The Black Watch – 31 Years of Obscurity
Until recently I had no knowledge of this group; I just reviewed The Black Watch’s latest release. Now here’s a retrospective designed to provide context and bring listeners up to present day. As I alluded to in my other review, The Black Watch sounds a bit like The Church, especially that group’s earliest material. John Fredrick is a more straightforward lyricist than Steve Kilbey, and his pop instincts are quite sharp. It remains a mystery to me why this music isn’t better well known; it’s quite good. If you dig the more interesting side of ’80s music, this one’s essential.
Allan Holdsworth – Warsaw Summer Jazz Days ’98
The late Allan Holdsworth was a giant in the progressive/fusion arena. His experimental work took the guitar (and the Synthaxe) places it had rarely gone before. But even when he played a conventional electric guitar, his was a singular musical voice. His catalog was tidied up shortly before his passing, and now posthumous releases are coming out with the permission of his estate. This CD+DVD set captures a live performance from 1998, with Holdsworth leading a trio. It’s perhaps not the best entry point for those new to his work, but for the converted it’s a treat well worth having.
Hollywood Stars – Sound City
England had Sweet and Mud. Kim Fowley wanted a piece of that glam action. Everybody knows about the Runaways; comparatively few know about Hollywood Stars, a Fowley-assembled group that predated them. Today, this “lost album” – compiled from the material intended for release 40-plus years ago – sounds like the perfect evocation of its era. There’s disco-flavored pop, bubblegum, powerpop and more. “Sunrise on Sunset” sounds like a shoulda-been-a-hit. Some of these tracks feature mixes the band would have preferred to the ones on their 1977 album for Arista. Kiss covered some of their songs; stick to the originals. Cowbell!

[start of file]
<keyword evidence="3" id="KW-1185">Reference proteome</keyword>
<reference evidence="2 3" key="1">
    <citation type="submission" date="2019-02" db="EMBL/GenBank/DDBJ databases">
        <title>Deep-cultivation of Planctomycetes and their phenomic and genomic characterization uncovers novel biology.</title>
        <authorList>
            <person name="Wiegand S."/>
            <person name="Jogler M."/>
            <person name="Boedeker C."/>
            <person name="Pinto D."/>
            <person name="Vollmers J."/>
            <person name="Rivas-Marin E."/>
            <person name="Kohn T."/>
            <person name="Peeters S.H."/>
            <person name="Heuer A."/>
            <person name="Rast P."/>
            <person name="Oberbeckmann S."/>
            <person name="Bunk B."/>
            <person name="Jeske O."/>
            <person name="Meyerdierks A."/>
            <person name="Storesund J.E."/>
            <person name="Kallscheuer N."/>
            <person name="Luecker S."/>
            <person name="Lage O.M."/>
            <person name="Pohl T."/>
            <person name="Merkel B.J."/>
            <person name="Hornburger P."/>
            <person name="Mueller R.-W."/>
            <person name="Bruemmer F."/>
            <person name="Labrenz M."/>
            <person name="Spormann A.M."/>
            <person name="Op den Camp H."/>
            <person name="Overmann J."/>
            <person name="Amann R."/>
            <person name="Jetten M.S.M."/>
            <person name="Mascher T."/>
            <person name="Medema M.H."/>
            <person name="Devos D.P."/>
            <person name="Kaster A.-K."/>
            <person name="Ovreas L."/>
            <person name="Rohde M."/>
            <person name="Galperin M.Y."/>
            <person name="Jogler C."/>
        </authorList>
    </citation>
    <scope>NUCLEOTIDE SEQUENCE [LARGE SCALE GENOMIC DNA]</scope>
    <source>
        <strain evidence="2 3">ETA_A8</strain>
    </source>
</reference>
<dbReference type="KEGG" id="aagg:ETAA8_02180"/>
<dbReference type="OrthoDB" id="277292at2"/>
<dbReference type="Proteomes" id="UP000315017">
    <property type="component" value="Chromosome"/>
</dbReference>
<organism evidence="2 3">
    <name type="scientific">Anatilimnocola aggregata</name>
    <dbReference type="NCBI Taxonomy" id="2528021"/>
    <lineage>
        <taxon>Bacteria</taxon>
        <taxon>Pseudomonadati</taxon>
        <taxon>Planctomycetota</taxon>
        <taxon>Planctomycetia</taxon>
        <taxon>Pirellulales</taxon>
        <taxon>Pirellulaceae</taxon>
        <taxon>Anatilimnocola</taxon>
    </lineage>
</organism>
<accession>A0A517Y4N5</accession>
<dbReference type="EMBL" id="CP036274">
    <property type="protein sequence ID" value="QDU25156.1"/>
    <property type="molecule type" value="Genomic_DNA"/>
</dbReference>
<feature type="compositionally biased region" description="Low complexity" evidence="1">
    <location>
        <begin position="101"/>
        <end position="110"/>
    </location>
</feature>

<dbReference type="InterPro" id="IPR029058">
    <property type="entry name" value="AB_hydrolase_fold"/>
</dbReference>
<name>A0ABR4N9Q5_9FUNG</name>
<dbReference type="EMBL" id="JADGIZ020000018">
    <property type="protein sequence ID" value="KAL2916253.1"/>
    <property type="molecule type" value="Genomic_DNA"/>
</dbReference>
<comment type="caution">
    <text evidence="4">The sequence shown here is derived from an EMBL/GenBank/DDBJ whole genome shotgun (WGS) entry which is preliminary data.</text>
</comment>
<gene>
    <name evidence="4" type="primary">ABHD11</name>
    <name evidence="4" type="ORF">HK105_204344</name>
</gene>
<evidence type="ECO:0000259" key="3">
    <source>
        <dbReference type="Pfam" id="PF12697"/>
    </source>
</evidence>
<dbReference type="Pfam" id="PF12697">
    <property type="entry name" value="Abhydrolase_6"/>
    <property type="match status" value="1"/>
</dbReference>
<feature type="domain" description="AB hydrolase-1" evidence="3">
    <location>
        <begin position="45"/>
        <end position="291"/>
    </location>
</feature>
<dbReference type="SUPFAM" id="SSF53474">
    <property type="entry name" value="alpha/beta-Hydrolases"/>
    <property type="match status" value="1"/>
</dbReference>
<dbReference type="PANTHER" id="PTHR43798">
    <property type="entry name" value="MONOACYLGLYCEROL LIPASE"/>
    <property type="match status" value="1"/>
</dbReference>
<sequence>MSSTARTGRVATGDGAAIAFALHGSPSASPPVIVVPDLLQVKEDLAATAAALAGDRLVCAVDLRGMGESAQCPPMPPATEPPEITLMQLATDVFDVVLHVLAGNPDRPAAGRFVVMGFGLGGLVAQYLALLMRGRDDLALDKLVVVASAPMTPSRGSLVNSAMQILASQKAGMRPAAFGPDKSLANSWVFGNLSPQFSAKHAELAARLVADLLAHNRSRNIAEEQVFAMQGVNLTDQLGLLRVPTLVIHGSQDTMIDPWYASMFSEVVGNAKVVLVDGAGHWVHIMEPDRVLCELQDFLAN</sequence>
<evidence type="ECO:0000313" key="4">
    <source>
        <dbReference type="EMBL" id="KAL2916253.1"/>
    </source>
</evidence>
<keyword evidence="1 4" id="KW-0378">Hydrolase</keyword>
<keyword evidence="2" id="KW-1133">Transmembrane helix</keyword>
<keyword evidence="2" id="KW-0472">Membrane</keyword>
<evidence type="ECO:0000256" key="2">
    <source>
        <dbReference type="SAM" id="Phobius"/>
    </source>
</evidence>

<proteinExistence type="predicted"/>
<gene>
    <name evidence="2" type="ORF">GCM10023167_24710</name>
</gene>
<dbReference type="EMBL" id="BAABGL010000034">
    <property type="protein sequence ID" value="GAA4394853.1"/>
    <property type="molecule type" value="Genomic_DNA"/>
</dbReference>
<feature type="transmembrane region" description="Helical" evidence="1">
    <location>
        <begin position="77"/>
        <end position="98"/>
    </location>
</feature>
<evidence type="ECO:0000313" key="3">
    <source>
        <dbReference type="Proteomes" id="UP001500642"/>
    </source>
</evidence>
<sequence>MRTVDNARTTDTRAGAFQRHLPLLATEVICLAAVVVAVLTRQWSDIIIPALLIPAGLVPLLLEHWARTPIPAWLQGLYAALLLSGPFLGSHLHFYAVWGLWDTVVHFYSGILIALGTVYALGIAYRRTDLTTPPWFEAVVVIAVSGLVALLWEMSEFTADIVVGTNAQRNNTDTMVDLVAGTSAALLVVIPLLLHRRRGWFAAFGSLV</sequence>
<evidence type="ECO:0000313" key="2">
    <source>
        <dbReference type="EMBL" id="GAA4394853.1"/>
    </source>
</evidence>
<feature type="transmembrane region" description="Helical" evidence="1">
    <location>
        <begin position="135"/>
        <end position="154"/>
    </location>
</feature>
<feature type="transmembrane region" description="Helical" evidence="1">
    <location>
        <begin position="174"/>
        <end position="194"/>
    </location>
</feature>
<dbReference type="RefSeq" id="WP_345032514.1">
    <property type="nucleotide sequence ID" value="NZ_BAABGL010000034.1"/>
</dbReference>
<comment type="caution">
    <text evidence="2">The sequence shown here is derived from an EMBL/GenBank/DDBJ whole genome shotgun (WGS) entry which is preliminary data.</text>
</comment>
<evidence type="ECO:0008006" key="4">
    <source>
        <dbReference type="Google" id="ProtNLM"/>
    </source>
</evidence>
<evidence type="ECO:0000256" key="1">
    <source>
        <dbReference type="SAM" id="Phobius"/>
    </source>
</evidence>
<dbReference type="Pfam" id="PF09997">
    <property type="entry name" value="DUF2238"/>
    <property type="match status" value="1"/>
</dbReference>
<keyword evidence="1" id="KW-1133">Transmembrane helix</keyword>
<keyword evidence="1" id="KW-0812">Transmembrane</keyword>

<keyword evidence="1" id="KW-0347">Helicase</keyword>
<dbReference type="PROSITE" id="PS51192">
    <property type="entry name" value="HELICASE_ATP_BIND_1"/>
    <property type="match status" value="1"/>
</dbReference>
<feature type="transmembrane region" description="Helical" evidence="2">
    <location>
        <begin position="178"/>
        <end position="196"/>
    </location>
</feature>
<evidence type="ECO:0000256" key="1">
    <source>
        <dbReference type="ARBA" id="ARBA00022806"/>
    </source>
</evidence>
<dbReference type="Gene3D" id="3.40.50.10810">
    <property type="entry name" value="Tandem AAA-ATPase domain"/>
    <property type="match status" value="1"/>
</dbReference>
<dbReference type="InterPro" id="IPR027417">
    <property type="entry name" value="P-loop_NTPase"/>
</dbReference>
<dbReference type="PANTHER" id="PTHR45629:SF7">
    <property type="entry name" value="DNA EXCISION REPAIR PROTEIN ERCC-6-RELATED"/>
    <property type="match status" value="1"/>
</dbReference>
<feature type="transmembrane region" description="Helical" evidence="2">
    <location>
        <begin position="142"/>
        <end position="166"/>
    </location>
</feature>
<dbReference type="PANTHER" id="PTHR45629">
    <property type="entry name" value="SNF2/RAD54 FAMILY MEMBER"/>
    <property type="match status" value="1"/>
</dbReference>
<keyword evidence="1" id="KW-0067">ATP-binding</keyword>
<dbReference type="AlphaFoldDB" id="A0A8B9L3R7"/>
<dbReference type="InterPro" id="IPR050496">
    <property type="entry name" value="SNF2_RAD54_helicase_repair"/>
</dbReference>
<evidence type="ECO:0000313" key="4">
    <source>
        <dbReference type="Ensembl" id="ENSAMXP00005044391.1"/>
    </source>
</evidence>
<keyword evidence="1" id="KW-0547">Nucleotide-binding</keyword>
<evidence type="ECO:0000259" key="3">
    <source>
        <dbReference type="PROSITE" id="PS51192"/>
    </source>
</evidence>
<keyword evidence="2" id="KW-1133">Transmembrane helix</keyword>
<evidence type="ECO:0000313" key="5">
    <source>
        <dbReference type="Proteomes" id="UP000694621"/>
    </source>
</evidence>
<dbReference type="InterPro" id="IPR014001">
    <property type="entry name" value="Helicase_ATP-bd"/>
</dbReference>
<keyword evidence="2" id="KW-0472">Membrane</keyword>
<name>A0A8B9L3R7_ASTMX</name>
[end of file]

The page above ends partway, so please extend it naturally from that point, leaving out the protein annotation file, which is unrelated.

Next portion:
Stan Getz – Getz at the Gate
It never ceases to astound and please me when a previously-unheard jazz recording surfaces. This one – recorded in November 1961 in Greenwich Village – was actually planned as a release, but it didn’t happen. There was enough material for three vinyl albums, as the entire set was captured on tape. Now this 2CD set presents the entire performance. Compared to Getz’s previous material, the approach taken by this quartet is more adventurous and energetic. And while Getz dove headlong into the bossa nova craze in ’62, these 15 numbers are in a decidedly uptempo and exciting modern jazz vein.
Flamin’ Groovies – Vaillancourt Fountain
If there’s such a thing as a missing link between sixties rock and powerpop, San Francisco’s Flamin’ Groovies are it. Their old-school approach to music meant that they were at home covering the Beatles, Byrds, Rolling Stones, Chuck Berry and even the mighty Moby Grape. They do all that and more here, while serving up some of their original classics (“First Plane Home,” the powerpop anthem “Shake Some Action”). The fidelity here ain’t great, but it’s listenable enough. And the power of the music – sharp, spirited playing and superb vocal harmonies – negates any concerns about audio quality anyway.